Runespell – Voice of Opprobrium (Review)

Runespell - Voice of OpprobriumRunespell is a solo black metal band from Australia, and this is his third album.

I’ve enjoyed both Unhallowed Blood Oath and Order of Vengeance, and now this new album, hot on the heels of the previous one, has arrived to sate my never-ending thirst for black metal.

This new release contains 37 minutes of classic second wave black metal. Taking influence from the genre greats of the 90s, the artist behind Runespell channels black metal’s dark heart born from times past, while still remaining relevant to the current age and having plenty to say in its own right. The album balances scathing terror with atmospheric depth, sometimes blurring the two together, and sometimes keeping them forcibly apart. There are six tracks, and the album has a light/heavy approach to sequencing and flow.

Opening track Firmament in Blood is an acoustic-based atmospheric piece that boasts tastefully deployed keyboards and electric leads. This is a six-minute bold and ambitious start to the album, one that showcases the artist’s increasing confidence and skill in crafting epic soundscapes that are more than simply black metal by numbers. It’s an impressive beginning.

The next song, (and title track), is more orthodox in many ways. The music on this track is melodic and raw, but in a layered, emotive way, rather than a more aggressive go-for-the-throat delivery style. It also has a delicate clean performed right at the start, and this is one of many examples spread out across the album of the artist paying attention to all of the details, and adding creative flourishes and ideas here and there that really do add value.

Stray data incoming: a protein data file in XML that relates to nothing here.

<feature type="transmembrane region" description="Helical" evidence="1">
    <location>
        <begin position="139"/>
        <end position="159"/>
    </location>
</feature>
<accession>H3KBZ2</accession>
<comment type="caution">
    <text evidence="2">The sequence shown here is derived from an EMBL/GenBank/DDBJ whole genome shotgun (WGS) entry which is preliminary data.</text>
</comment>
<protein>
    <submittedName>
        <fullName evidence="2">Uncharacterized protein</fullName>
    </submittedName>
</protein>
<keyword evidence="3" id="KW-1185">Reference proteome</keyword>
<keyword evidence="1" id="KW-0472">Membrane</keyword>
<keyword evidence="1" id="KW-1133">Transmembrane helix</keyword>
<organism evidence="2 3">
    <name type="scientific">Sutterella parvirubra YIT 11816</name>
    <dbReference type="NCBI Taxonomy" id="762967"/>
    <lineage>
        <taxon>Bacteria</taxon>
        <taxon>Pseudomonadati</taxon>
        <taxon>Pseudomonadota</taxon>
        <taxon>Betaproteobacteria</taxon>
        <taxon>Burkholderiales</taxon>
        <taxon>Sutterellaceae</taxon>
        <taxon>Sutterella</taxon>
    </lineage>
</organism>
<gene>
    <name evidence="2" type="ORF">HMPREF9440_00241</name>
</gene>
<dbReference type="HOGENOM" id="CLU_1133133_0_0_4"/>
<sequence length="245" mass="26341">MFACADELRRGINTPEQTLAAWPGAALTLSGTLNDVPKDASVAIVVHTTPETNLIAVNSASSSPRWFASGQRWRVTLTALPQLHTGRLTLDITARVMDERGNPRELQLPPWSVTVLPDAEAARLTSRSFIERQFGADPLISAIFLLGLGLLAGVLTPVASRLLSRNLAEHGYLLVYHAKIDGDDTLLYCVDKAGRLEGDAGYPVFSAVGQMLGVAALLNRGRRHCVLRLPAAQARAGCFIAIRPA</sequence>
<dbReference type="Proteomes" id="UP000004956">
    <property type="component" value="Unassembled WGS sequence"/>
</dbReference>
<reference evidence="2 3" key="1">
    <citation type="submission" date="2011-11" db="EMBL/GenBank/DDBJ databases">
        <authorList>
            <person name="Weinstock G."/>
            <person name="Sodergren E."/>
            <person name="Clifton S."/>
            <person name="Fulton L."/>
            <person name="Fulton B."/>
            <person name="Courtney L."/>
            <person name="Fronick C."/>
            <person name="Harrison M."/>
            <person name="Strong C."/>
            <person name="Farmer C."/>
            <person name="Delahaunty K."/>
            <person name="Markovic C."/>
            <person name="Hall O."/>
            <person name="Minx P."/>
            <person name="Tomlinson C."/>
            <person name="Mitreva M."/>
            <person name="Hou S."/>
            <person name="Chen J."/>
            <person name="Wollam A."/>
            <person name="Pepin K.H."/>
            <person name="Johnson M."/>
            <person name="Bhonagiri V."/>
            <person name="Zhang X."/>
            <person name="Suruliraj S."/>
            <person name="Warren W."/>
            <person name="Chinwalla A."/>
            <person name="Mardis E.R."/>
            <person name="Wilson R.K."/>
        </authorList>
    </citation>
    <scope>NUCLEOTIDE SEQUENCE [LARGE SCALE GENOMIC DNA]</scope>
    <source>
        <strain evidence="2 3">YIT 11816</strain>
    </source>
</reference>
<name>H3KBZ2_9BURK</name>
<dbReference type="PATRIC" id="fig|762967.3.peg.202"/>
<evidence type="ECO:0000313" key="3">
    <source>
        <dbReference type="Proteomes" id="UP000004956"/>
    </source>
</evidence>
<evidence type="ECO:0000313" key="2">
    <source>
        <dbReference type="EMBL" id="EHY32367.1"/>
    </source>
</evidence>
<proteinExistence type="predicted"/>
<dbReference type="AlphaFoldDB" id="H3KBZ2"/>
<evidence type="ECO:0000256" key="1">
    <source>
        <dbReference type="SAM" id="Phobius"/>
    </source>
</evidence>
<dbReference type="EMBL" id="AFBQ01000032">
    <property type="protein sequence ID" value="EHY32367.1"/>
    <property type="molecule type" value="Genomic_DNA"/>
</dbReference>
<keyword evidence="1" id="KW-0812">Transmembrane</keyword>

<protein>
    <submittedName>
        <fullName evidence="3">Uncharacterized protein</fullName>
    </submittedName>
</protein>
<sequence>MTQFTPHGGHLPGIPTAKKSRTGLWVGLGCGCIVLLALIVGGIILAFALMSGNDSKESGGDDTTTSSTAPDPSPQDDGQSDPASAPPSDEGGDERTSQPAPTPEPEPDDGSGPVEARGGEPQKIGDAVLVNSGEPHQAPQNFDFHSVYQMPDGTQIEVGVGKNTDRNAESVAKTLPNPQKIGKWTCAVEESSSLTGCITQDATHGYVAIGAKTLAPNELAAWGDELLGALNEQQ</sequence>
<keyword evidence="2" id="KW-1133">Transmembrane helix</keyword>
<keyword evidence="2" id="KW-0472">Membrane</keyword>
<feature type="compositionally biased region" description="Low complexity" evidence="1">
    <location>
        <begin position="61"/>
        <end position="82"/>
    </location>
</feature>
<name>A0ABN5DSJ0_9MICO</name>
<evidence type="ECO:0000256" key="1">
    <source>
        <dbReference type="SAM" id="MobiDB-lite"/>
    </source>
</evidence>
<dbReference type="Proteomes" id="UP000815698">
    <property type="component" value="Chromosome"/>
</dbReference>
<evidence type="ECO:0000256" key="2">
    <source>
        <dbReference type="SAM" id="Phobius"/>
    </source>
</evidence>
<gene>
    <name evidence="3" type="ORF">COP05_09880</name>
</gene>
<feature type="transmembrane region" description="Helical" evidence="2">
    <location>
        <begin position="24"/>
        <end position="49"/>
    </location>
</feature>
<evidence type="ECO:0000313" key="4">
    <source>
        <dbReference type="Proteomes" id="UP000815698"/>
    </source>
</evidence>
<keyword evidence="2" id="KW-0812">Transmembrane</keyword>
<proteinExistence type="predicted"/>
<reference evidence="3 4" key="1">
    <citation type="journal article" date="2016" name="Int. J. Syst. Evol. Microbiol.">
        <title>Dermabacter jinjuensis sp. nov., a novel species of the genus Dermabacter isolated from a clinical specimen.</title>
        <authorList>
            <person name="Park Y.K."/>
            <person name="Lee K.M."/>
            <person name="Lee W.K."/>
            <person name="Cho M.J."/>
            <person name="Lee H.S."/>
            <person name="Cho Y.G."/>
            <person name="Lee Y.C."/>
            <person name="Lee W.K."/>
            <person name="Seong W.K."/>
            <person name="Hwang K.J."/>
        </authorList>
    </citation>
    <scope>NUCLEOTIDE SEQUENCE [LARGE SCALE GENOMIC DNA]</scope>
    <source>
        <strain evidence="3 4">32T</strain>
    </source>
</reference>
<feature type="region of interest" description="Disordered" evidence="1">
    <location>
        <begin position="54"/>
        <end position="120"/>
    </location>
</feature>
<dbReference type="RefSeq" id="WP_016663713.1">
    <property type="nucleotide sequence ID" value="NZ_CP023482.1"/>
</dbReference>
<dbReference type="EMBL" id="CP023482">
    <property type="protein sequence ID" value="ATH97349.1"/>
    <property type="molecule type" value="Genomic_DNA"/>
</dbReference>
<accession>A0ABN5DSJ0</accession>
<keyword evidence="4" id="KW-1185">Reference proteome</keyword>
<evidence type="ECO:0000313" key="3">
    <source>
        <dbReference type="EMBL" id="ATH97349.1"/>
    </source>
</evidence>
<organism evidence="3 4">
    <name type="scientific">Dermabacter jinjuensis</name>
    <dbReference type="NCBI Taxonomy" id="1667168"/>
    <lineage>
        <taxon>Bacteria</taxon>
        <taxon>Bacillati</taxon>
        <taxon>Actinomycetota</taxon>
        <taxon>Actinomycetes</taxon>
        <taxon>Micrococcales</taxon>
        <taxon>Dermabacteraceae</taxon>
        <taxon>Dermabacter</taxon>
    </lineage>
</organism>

Wraithwoods is another highly atmospheric and engaging track along the lines of the opener, only more epic, if anything. All Thrones Perish II, (a sequel to a track off Unhallowed Blood Oath), takes us into more blackened territories once more. It has a medieval feel to some of the melodies, and it powers along at a galloping pace.

Wings of Fate is slow and sombre, another well-delivered atmospheric piece. The final song – Ascendant – starts with a hearty roar and a blackened rage. Powered by infectious melodies and subtly interwoven with delicate keyboards, it’s another compelling piece of work that acts as a strong ending for the album, eventually dying down to a light atmospheric closing.

Voice of Opprobrium is a quality old-school Black Metal album, make no mistake, but one that’s wider in scope than most, with plenty of depth and atmosphere. It could in fact be my favourite yet from this entity.

Very highly recommended.

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